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MSG Facts

  • Glutamate is everywhere in nature. It is naturally present in the organs and tissues of the human body, in our digestive system, brain, and blood.
  • Virtually everyone consumes glutamate each and every day. Glutamate occurs naturally in many foods we eat, including: proteins, ripe tomatoes, parmesan cheese, mushrooms, peas, and corn.
  • The amount of MSG that is ingested as a food additive is approximately 1/1000th of the total glutamate already present in our body.
  • In the U.S., we consume, on average, about one-half to one gram of MSG per day. In Taiwan, nearly 3 grams of glutamate is consumed per person per day.
  • Individuals consume about 20 to 40 times more naturally occurring glutamate (primarily from protein sources) than they do MSG.
  • Monosodium glutamate (MSG) is a purified form of glutamate obtained from sugar or corn.
  • A recent report stated unequivocally that there is no difference between the MSG added to foods and the glutamate that occurs naturally in foods.
  • There is no evidence that glutamate, when consumed orally, has neurotoxic effects in humans (Federation of American Societies for Experimental Biology).
  • Blood glutamate levels increase following consumption of MSG in the same way they do after consuming natural glutamate.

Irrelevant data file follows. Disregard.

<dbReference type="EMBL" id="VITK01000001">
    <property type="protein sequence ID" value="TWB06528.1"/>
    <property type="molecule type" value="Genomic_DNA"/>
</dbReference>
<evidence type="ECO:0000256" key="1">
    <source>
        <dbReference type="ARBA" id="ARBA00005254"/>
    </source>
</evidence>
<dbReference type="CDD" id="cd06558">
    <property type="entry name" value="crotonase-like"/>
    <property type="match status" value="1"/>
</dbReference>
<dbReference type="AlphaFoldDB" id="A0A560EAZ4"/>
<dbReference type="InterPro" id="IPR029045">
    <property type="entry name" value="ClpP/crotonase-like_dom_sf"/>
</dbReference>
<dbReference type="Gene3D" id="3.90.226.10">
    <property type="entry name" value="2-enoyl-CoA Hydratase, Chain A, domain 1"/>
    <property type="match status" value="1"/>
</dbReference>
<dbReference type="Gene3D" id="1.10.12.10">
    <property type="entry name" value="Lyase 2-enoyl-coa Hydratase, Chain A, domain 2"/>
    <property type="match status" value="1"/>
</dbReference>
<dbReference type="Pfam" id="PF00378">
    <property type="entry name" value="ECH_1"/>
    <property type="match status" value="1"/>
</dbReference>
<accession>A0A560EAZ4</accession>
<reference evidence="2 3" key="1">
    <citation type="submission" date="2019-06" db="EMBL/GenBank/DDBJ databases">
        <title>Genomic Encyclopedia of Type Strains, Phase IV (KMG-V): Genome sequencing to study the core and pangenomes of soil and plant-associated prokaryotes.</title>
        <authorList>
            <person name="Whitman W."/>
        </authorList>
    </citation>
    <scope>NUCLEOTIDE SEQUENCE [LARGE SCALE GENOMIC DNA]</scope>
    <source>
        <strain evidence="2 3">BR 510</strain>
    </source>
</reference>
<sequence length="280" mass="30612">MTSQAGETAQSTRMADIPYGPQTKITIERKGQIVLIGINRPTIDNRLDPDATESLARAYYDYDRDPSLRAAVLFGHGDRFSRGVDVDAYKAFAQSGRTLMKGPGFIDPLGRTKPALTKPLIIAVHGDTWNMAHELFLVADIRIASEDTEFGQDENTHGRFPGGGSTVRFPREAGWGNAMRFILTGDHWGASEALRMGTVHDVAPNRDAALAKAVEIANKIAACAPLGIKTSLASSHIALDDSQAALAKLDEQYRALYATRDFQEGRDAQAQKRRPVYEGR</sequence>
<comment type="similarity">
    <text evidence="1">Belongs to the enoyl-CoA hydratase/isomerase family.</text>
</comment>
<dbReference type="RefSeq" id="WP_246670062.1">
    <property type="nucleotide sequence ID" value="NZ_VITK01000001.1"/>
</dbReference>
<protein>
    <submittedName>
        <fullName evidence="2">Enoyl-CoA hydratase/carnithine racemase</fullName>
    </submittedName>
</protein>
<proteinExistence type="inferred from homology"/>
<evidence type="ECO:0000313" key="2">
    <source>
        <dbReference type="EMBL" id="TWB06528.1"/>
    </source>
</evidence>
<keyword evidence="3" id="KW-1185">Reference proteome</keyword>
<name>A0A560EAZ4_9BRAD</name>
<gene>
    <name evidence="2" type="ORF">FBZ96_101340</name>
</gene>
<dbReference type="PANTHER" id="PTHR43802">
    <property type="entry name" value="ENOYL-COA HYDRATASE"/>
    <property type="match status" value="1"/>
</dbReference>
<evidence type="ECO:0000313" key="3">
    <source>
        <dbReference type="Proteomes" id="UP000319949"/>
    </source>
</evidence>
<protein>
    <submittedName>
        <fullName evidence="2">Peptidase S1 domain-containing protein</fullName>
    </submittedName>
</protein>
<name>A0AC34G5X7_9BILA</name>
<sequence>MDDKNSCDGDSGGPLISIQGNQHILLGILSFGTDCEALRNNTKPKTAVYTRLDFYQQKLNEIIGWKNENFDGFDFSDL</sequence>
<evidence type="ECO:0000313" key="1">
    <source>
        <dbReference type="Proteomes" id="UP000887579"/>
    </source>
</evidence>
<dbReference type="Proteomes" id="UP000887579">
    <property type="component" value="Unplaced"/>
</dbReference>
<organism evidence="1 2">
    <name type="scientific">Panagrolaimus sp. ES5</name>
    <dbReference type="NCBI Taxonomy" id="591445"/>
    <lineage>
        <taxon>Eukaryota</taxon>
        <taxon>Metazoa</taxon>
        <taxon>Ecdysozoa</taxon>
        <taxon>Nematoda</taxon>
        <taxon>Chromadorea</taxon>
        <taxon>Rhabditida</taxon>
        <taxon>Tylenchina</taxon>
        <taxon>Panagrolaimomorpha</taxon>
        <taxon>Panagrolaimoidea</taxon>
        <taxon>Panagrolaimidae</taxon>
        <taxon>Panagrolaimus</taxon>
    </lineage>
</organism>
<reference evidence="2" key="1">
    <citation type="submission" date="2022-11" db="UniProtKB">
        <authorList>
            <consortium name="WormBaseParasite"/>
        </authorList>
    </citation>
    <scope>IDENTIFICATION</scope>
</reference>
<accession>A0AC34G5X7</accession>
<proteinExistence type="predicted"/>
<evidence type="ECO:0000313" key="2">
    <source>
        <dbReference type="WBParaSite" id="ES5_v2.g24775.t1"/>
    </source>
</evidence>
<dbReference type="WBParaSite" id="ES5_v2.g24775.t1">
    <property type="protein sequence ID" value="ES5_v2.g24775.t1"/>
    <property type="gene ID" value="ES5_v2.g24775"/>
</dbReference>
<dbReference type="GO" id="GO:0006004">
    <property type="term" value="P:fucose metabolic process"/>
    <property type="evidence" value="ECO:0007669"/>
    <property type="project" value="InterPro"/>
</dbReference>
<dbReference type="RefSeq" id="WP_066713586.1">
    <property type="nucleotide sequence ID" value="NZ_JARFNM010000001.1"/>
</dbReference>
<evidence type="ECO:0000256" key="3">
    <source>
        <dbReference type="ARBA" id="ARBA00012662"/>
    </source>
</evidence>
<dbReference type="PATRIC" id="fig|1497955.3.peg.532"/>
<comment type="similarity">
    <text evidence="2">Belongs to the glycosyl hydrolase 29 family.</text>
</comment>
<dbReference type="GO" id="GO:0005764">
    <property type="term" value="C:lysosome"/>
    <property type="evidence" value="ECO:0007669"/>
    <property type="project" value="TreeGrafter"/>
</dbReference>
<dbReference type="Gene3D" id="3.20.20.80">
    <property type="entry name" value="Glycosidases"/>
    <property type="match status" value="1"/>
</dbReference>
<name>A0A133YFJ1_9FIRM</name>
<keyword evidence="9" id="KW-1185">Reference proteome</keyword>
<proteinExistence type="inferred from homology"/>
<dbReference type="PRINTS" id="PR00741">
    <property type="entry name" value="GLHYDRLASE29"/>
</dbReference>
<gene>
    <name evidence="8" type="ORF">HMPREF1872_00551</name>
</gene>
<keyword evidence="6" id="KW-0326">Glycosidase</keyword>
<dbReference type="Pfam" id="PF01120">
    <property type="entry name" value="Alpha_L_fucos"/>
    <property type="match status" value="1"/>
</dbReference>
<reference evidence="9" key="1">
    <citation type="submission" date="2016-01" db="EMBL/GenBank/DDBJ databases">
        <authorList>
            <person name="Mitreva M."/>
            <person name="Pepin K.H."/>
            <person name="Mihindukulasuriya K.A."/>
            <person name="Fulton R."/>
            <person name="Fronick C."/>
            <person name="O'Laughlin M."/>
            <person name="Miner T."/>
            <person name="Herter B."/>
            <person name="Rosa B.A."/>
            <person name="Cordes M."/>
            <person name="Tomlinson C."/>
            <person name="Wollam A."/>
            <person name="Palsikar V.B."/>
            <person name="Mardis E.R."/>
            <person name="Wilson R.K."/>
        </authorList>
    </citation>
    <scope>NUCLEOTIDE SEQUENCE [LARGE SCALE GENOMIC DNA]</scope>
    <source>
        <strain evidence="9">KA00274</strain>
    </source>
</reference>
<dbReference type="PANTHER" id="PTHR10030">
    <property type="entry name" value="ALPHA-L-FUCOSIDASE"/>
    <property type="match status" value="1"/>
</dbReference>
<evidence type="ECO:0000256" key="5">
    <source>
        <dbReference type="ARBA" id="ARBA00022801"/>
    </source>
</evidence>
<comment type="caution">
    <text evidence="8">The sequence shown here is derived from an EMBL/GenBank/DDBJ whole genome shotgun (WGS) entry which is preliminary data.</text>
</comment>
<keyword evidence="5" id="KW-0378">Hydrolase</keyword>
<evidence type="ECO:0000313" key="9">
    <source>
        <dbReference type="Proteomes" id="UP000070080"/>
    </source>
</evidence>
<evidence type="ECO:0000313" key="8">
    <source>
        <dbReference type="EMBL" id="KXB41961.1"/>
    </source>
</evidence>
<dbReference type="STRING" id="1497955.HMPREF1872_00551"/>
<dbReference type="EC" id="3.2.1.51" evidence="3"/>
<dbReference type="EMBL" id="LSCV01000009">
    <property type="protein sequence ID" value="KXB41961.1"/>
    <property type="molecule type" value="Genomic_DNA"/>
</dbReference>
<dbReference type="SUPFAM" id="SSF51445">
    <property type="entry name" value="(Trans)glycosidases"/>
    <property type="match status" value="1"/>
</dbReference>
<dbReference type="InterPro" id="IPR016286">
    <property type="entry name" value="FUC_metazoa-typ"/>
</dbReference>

• There is a small subgroup of otherwise healthy persons who may develop short-term reactions after ingesting large amounts (three or more grams) of MSG, or other sources of free glutamate, in a simple solution without food.
  • While research indicates that people differ widely in their perceived sensitivity to MSG, many of the symptoms also occur when people drink orange juice, coffee, or spiced tomato juice.
  • People who are concerned that they may be sensitive to MSG should consult their physician for “challenge” tests under controlled conditions to determine if MSG is in fact the cause.
  • Most reports of adverse reactions to MSG in the medical and scientific literature are case reports and not experimental studies, with most symptoms being transient and not life-threatening.
  • MSG is one of the most extensively researched food additives in the world. Scientific research continues to support the finding that MSG is safe for the general population.